For most people out there, The Pirate Bay has been their on and off go to source for torrents. The website this month celebrates its 13th anniversary. TorrentFreak spoke with several crew members of the "world's most resilient torrent site" this week. Here's an excerpt of the conversation:While they are not happy with the circumstances, they do say that the site has an important role to fulfil in the torrent community. "TPB is as important today as it was yesterday, and its role in being the galaxy's most resilient torrent site will continue for the foreseeable future," Spud17 says. "Sure, TPB has its flaws and glitches but it's still the go-to site for all our media needs, and I can see TPB still being around in 20 or 30 years time, even if the technology changes," she adds. Veteran TPB-crew member Xe agrees that TPB isn't perfect but points to the site's resilience as a crucial factor that's particularly important today. "TPB ain't perfect. There are plenty of things wrong with it, but it is simple, steadfast and true," Xe tells TorrentFreak. "So it's no real surprise that it is once more the destination of choice or that it has survived for so long in spite of the inevitable turnover of crew." And resilient it is. Thirteen years after the site came online, The Pirate Bay is the "King of Torrents" once again.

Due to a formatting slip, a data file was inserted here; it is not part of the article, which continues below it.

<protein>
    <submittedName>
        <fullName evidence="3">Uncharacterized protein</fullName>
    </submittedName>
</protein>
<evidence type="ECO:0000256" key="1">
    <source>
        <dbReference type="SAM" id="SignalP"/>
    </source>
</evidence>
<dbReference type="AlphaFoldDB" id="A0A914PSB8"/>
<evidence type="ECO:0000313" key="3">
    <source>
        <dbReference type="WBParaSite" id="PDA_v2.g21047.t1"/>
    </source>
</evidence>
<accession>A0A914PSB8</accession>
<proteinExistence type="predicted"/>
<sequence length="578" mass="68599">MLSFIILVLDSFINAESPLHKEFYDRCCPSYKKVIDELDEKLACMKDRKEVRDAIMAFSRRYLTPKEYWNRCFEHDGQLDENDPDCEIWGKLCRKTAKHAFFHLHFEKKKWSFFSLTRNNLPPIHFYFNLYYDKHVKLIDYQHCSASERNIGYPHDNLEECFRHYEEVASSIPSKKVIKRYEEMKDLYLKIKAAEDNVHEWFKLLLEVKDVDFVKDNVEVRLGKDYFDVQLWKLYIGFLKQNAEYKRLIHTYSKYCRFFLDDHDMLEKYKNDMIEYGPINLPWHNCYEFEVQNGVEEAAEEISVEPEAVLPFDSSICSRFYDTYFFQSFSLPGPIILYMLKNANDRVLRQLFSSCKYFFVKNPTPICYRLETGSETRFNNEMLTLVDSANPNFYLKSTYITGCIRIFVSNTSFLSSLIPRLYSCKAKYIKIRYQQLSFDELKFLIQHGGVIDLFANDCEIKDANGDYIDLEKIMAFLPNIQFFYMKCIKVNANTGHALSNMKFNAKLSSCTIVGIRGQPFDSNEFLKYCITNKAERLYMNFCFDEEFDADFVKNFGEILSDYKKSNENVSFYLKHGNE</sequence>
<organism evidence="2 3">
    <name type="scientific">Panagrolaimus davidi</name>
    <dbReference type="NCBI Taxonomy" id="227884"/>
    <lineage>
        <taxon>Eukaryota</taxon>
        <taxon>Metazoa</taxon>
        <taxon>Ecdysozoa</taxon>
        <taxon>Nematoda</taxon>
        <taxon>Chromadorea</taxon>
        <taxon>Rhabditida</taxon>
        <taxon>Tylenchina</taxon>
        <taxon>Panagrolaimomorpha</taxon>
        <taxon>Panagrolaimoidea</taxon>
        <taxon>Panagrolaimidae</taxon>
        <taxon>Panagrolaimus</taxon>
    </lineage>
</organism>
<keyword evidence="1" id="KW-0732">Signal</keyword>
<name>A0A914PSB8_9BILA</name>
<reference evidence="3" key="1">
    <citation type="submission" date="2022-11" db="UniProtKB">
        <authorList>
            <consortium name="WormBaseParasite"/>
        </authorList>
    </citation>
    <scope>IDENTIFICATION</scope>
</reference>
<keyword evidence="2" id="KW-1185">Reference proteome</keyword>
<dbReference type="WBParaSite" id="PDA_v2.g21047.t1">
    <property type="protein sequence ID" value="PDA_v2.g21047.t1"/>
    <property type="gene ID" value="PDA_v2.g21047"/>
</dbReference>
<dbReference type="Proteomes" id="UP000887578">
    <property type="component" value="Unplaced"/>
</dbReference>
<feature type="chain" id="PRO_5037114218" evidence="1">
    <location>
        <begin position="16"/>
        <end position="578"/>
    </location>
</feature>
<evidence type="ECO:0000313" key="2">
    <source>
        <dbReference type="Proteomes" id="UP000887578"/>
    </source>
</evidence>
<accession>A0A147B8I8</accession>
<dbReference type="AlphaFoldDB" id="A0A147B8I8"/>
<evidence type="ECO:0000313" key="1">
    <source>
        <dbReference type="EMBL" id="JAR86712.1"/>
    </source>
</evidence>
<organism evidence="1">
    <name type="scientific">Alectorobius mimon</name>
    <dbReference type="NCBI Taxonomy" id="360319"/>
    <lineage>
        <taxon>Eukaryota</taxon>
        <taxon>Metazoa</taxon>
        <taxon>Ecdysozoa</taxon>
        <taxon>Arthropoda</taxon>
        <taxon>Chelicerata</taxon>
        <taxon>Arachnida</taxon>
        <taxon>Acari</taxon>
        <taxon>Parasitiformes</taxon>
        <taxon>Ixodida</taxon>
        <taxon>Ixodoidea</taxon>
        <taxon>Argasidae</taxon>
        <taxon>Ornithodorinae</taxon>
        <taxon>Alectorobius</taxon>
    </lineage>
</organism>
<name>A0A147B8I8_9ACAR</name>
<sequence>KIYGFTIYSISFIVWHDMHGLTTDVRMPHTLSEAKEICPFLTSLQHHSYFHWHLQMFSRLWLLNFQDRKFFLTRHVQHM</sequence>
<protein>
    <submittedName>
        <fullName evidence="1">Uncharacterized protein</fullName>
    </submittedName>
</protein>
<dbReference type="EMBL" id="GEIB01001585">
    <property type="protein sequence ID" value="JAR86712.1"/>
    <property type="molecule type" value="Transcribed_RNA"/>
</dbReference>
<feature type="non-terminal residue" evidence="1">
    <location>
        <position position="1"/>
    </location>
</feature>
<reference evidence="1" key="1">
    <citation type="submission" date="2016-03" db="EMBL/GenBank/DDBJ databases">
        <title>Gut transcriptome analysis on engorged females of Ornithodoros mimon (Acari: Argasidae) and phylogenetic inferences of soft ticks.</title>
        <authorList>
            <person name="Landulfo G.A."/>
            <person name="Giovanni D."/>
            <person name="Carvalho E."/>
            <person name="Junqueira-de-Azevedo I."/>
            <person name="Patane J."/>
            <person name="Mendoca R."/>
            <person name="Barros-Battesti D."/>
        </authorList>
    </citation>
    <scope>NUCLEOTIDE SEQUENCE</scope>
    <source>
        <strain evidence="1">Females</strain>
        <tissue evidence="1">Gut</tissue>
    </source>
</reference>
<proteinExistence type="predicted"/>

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Hackers Claim To Be Selling NSA Cyberweapons In Online Auction
Posted by News Fetcher on August 15 '16 at 11:31 AM
By manishs from Slashdot's everyone's-hacked department:
Reader blottsie writes: A group of hackers identifying themselves as theShadow Brokers claims to have hacked the NSA's Equation Group, a team of American hackers that have been described as both "omnipotent" and "the most advanced" threat cyberspace has ever seen. On the Shadow Brokers' website, the group has shared a sample of data that some cybersecurity experts say lends credibility to the breach. The the hackers' asking price for what they claim is a cache of NSA-built cyberweapons. Motherboard's take on this is here.